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Smla 2011

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Smla 2011

  1. 1. Monetary Policy and What’s to Come Ryan Herzog, Ph.D. Assistant Professor of Economics Gonzaga University 9/28/2011 Prepared for SMLA
  2. 2. The National Economy
  3. 3. National Output
  4. 4. Housing Starts
  5. 5. National Unemployment
  6. 6. Unemployment
  7. 7. Manufacturing and the Labor Force
  8. 8. Structural Concerns
  9. 9. Jobs <ul><li>The recession has simply magnified and sped up job losses in the manufacturing sectors. </li></ul><ul><ul><li>The construction industry provided alternative employment. </li></ul></ul><ul><li>We need to focus on retraining 7-8 million workers. </li></ul><ul><li>Extending unemployment compensation does not address the structural problems in the manufacturing industry. </li></ul><ul><ul><li>Workers are searching for jobs that do not exist or will not exist in the near future. </li></ul></ul>
  10. 10. Washington State <ul><li>Very similar problems to the rest of the nation </li></ul><ul><ul><li>Unemployment rate 9.1% </li></ul></ul><ul><ul><li>Manufacturing and construction workers </li></ul></ul>
  11. 11. State Unemployment
  12. 12. State Unemployment
  13. 13. Spokane Unemployment
  14. 14. Washington and Spokane Income
  15. 15. Foreclosure Rates
  16. 16. Washington State Housing Foreclosure Rates (First Lien) March 2011 December 2010 September 2010 June 2010 March 2010 Spokane 3.2 3.2 3.1 2.9 2.4 Seattle/Tacoma 4.1 4.0 3.7 3.1 2.8 Portland/Vancouver 4.1 4.7 3.7 3.5 3.4 Yakima 4.3 4.3 4.2 3.8 3.5 Olympia 3.6 3.5 3.3 2.8 2.4 Wenatchee 2.6 2.7 2.3 2.0 1.8 Tri Cities 2.1 2.2 2.2 2.0 1.9 Coeur d'Alene 3.8 4.0 3.8 3.8 3.5 Lewiston, ID 2.6 2.9 2.5 2.1 2.2 90+ Days - Delinquency Rates (First Lien) March 2011 December 2010 September 2010 June 2010 March 2010 Spokane 3.2 3.1 3.2 3.5 3.7 Seattle/Tacoma 4.3 4.3 4.3 4.8 5.0 Portland/Vancouver 3.2 3.4 3.2 3.6 3.8 Yakima 3.2 3.3 3.8 3.9 4.0 Olympia 3.5 3.6 3.7 4.0 4.3 Wenatchee 2.6 2.6 2.8 2.9 3.1 Tri Cities 2.0 2.1 2.3 2.7 3.0 Coeur d'Alene 2.7 2.5 2.6 3.0 3.6 Lewiston, ID 2.1 2.0 2.5 2.6 3.1 *Source www.foreclosure-response.org (Center for Housing Policy)
  17. 17. Washington Housing
  18. 18. Monetary Policy <ul><li>Dual Mandate: </li></ul><ul><ul><li>The Congress established two key objectives for monetary policy--maximum employment and stable prices </li></ul></ul><ul><li>Will continue expansionary policies until inflation shows signs of increasing. </li></ul><ul><li>The hope is for increased home buying (and refinancing) and retail sales </li></ul>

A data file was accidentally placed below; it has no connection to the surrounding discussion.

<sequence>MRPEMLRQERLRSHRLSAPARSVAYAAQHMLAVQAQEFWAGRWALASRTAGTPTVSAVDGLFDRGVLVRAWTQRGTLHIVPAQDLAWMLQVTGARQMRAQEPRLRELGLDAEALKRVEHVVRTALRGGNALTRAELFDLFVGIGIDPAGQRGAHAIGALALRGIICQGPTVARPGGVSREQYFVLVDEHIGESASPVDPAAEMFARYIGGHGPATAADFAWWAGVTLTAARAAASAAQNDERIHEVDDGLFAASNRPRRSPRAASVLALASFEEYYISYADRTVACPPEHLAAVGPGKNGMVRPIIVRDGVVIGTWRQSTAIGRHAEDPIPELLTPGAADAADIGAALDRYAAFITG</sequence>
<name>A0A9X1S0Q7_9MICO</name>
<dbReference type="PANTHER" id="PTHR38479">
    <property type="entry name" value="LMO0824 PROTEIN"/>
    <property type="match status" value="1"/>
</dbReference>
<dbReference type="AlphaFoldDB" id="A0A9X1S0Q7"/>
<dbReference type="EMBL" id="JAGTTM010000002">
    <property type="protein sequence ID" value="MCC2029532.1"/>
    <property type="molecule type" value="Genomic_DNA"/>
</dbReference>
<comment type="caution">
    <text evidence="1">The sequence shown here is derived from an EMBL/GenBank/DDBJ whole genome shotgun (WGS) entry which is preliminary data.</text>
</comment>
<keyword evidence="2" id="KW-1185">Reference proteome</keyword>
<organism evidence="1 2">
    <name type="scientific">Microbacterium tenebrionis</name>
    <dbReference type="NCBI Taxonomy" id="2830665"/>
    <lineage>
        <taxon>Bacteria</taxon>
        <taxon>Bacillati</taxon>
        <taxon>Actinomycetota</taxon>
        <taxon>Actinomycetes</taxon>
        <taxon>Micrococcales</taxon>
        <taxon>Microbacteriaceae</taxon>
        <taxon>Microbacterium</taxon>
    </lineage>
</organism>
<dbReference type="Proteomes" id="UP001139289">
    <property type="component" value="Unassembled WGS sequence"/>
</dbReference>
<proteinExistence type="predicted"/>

19. 19. Investment
  20. 20. Retail Sales
  21. 21. Inflation Rates
  22. 22. Long-Term Interest Rates <ul><li>Continue to surprise (under 2%) </li></ul><ul><li>Quantitative Easing I - March 2009 </li></ul><ul><ul><li>Buy $1.2 trillion in MBS and agency debt </li></ul></ul><ul><li>Quantitative Easing II – November 2010 </li></ul><ul><ul><li>Buy $600 billion </li></ul></ul><ul><li>Operation Twist – September 2011 </li></ul><ul><ul><li>Sell $400 billion of short term debt to buy long term debt. </li></ul></ul>
  23. 23. Short and Long-term Interest Rates
  24. 24. Federal Reserve Balance Sheet <ul><li>Fed holdings have increased </li></ul><ul><li>During the last FOMC meeting they announced a shift from short-term to long-term securities </li></ul><ul><li>Also agreed to reinvest principal received from its holdings of agency debt and agency MBS in agency MBS rather than continuing to reinvest in longer-term Treasury securities </li></ul>
  25. 25. Federal Reserve Balance Sheet
  26. 26. Interest Rate Targeting
  27. 27. Where do we go from here? <ul><li>The Fed is running out of tools </li></ul><ul><li>They left the door open for a QE3: </li></ul><ul><ul><ul><ul><li>Two members said that current conditions and the outlook could justify stronger policy action, but they supported undertaking the maturity extension program at this meeting as it did not rule out additional steps at future meetings. </li></ul></ul></ul></ul><ul><li>A gradual increase in inflationary expectations </li></ul><ul><ul><li>Increase consumer spending </li></ul></ul><ul><ul><li>Comes at a large cost in higher nominal rates (large interest rate risks) </li></ul></ul>
  28. 28. Risks <ul><li>Holding long-term debt exposed the Federal Reserve to large amounts of interest rate risk </li></ul><ul><li>Inflation? </li></ul><ul><ul><li>Food and energy prices have stabilized following the summer peaks. </li></ul></ul>
  29. 29. Inflationary Concerns

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